Mammals that hibernate or burrow less likely to go extinct

Jan 28, 2009

The best way to survive the ill-effects of climate change and pollution may be to simply sleep through it.

According to a new study published in The American Naturalist, mammals that hibernate or that hide in burrows are less likely to turn up on an endangered species list. The study's authors believe that the ability of such "sleep-or-hide" animals to buffer themselves from changing environments may help them avoid extinction.

The idea that sleepers and hiders may have a survival advantage first arose from a study of the fossil record conducted by Dr. Lee Hsiang Liow of the University of Oslo. That study found that sleep-or-hide mammals seem to last longer as species than other mammals.

In this latest study, Liow and colleagues from the Universities of Oslo and Helsinki wanted to see if this trend holds for mammals living today.

Using a database of over 4,500 living mammal species, Liow and his team identified 443 mammals that exhibit at least one sleep-or-hide behavior. Their list includes tunneling and burrowing animals like moles and chipmunks, as well as animals that can periodically lower metabolic rates like squirrels, bats and bears.

The sleep-or-hide list was then compared with "Red List" of threatened species compiled by the International Union for Conservation of Nature. As the researchers suspected, sleep-or-hide species are less likely appear in any of the IUCN's high-risk categories. The pattern holds even under controls for other traits that may influence extinction rates, such as body size (smaller animals generally have lower extinction rates) and geographic distribution.

Despite these results, sleepers and hiders shouldn't be viewed as evolutionary "winners," the authors say.

"Sleep-or-hide species survive longer, but in a changing world they run the risk of eventually becoming seriously obsolete," says Mikael Fortelius of the University of Helsinki, one of the study's authors. "Species that don't sleep or hide are short-lived, but they may be more likely to leave successful descendants.

"In a way it's the classic choice between security and progress."

Reference: Lee Hsiang Liow, Mikael Fortelius, Kari Lintulaakso, Heikki Mannila, and Nils Chr. Stenseth, "Lower Extinction Risk in Sleep-or-Hide Mammals," The American Naturalist, Feb. 2009

Source: University of Chicago

Explore further: Free the seed: OSSI nurtures growing plants without patent barriers

add to favorites email to friend print save as pdf

Related Stories

Does germ plasm accelerate evolution?

Apr 14, 2014

Scientists at The University of Nottingham have published research in the leading academic journal Science that challenges a long held belief about the way certain species of vertebrates evolved.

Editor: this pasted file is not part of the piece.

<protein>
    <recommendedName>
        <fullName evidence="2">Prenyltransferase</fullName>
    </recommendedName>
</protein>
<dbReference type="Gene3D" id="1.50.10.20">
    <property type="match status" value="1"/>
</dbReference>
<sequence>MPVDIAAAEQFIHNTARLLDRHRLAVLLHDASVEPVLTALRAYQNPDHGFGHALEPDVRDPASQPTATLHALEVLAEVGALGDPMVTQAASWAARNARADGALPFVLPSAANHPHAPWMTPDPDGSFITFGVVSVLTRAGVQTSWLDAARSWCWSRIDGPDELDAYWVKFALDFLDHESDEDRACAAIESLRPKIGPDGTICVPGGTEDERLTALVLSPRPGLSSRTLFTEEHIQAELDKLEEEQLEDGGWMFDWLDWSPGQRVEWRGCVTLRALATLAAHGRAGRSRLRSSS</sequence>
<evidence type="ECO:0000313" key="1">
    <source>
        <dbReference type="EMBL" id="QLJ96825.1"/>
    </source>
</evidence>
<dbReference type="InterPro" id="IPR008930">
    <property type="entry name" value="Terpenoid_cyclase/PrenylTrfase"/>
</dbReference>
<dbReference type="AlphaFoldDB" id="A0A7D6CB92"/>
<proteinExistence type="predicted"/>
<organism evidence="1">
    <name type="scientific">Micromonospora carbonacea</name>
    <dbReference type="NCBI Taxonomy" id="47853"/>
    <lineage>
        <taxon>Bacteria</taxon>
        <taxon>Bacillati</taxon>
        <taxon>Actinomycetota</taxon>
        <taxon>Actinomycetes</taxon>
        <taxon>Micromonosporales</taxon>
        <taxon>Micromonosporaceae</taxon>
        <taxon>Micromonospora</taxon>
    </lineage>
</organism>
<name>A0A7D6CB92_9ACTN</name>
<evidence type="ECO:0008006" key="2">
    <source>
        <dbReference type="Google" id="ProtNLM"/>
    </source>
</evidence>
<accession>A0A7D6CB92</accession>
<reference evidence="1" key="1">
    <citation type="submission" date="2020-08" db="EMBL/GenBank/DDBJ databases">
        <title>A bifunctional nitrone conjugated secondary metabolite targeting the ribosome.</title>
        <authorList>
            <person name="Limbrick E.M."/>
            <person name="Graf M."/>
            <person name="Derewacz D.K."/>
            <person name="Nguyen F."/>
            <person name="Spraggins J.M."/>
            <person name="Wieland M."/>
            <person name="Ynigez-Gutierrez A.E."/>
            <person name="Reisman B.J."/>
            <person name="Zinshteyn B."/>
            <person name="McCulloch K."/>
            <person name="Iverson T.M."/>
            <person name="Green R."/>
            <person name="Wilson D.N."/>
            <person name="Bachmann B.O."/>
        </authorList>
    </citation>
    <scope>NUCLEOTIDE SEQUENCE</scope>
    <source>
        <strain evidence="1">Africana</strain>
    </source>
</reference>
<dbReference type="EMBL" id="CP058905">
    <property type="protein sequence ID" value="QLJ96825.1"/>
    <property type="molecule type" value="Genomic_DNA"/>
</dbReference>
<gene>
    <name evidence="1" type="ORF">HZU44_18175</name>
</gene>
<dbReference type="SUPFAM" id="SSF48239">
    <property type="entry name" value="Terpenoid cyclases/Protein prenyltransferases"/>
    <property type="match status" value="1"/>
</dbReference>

Recommended for you

Plants with dormant seeds give rise to more species

Apr 18, 2014

Seeds that sprout as soon as they're planted may be good news for a garden. But wild plants need to be more careful. In the wild, a plant whose seeds sprouted at the first warm spell or rainy day would risk disaster. More ...

Researchers successfully clone adult human stem cells

Apr 18, 2014

(Phys.org) —An international team of researchers, led by Robert Lanza, of Advanced Cell Technology, has announced that they have performed the first successful cloning of adult human skin cells into stem ...

User comments : 0

More news stories

Researchers successfully clone adult human stem cells

(Phys.org) —An international team of researchers, led by Robert Lanza, of Advanced Cell Technology, has announced that they have performed the first successful cloning of adult human skin cells into stem ...

Biologists help solve fungi mysteries

(Phys.org) —A new genetic analysis revealing the previously unknown biodiversity and distribution of thousands of fungi in North America might also reveal a previously underappreciated contributor to climate ...

NASA's space station Robonaut finally getting legs

Robonaut, the first out-of-this-world humanoid, is finally getting its space legs. For three years, Robonaut has had to manage from the waist up. This new pair of legs means the experimental robot—now stuck ...

Ex-Apple chief plans mobile phone for India

Former Apple chief executive John Sculley, whose marketing skills helped bring the personal computer to desktops worldwide, says he plans to launch a mobile phone in India to exploit its still largely untapped ...

Filipino tests negative for Middle East virus

A Filipino nurse who tested positive for the Middle East virus has been found free of infection in a subsequent examination after he returned home, Philippine health officials said Saturday.

Egypt archaeologists find ancient writer's tomb

Egypt's minister of antiquities says a team of Spanish archaeologists has discovered two tombs in the southern part of the country, one of them belonging to a writer and containing a trove of artifacts including reed pens ...

Airbnb rental site raises $450 mn

Online lodging listings website Airbnb inked a $450 million funding deal with investors led by TPG, a source close to the matter said Friday.